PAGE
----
見義勇為 means courage to do what is right in Chinese.
This could also be translated as, "Never hesitate to do what is right".
This comes from Confucian thought:
It’s best for your courage to head in an honorable direction. For example, you should take to action when the goal is to attain a just result as without honorable intent, a person’s gutsy fervor can easily lead them astray.
One who flaunts courage but disregards justice is bound to do wrong; someone who possesses both courage and morality, is destined to become a hero.
Some text above paraphrased from The World of Chinese - The Character of 勇
During the Tang Dynasty, a man named Jia Dao (born in the year 779), a well studied scholar and poet, went to the capital to take the imperial examination.
One day as he rides a donkey through the city streets, a poem begins to form in his mind. A portion of the poem comes into his head like this:
"The bird sits on the tree branch near a pond,
A monk approaches and knocks at the gate..".
At the same time, he wondered if the word "push" would be better than "knock" in his poem.
As he rides down the street, he imagines the monk pushing or knocking. Soon he finds himself making motions of pushing, and shaking a fist in a knocking motion as he debates which word to use. He is quite a sight as he makes his way down the street on his donkey with hands and fists flying about as the internal debate continues.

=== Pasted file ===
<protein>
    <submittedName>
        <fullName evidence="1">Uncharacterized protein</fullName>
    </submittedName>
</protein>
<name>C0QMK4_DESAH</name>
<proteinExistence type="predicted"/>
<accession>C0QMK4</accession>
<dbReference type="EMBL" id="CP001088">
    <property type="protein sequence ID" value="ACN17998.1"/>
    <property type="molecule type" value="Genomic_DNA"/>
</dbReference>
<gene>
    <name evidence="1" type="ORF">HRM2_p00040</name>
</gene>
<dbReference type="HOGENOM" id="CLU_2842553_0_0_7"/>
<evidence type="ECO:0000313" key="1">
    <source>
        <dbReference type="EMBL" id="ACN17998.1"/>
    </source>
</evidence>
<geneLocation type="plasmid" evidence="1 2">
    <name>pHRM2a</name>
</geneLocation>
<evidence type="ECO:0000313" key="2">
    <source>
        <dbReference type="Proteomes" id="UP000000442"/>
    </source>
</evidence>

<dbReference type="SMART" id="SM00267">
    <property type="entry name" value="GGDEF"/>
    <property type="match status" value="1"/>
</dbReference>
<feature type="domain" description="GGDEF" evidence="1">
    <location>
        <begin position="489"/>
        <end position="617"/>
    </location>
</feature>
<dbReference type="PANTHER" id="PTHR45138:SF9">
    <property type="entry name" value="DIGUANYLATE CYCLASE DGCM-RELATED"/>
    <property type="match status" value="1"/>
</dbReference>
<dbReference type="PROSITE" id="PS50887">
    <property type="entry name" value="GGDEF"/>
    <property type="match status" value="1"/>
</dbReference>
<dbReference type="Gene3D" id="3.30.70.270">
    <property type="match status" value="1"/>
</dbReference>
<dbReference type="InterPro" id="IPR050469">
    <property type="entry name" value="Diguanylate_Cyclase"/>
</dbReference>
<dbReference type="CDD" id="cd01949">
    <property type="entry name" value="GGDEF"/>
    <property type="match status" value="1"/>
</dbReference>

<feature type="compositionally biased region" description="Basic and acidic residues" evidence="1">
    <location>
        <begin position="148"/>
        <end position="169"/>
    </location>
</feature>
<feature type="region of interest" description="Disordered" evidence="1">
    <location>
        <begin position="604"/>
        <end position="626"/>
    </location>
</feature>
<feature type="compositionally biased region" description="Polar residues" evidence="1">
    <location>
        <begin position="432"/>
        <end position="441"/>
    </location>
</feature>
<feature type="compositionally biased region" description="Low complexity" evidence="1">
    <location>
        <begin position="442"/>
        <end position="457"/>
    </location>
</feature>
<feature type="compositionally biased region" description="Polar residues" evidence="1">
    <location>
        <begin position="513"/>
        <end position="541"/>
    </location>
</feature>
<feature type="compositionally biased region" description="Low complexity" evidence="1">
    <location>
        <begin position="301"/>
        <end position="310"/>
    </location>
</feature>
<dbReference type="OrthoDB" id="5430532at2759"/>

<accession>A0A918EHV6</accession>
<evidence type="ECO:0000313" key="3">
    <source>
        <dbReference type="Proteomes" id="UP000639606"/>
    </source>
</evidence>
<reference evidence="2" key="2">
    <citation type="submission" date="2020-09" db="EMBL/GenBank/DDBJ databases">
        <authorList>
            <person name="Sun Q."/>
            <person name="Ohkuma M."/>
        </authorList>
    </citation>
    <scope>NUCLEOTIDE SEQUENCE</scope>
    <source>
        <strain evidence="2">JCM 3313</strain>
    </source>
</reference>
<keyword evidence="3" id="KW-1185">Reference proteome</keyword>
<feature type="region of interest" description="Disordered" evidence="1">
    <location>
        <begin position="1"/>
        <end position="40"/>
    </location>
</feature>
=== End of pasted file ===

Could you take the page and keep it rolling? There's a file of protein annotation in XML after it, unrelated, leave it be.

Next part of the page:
As he amuses people along the street, he becomes completely lost in his thoughts and does not see the mayor's procession coming in the opposite direction. Jia Bao is blocking the way for the procession to continue down the road, and the mayor's guards immediately decide to remove Jia Bao by force. Jia Bao, not realizing that he was in the way, apologizes, explains his poetic dilemma, and awaits his punishment for blocking the mayor's way.
The mayor, Han Yu, a scholar and author of prose himself, finds himself intrigued by Jia Dao's poem and problem. Han Yu gets off his horse, and addresses Jia Bao, stating, "I think knock is better". The relieved Jia Bao raises his head, and is invited by the mayor to join the procession, and are seen riding off together down the street exchanging their ideas and love of poetry.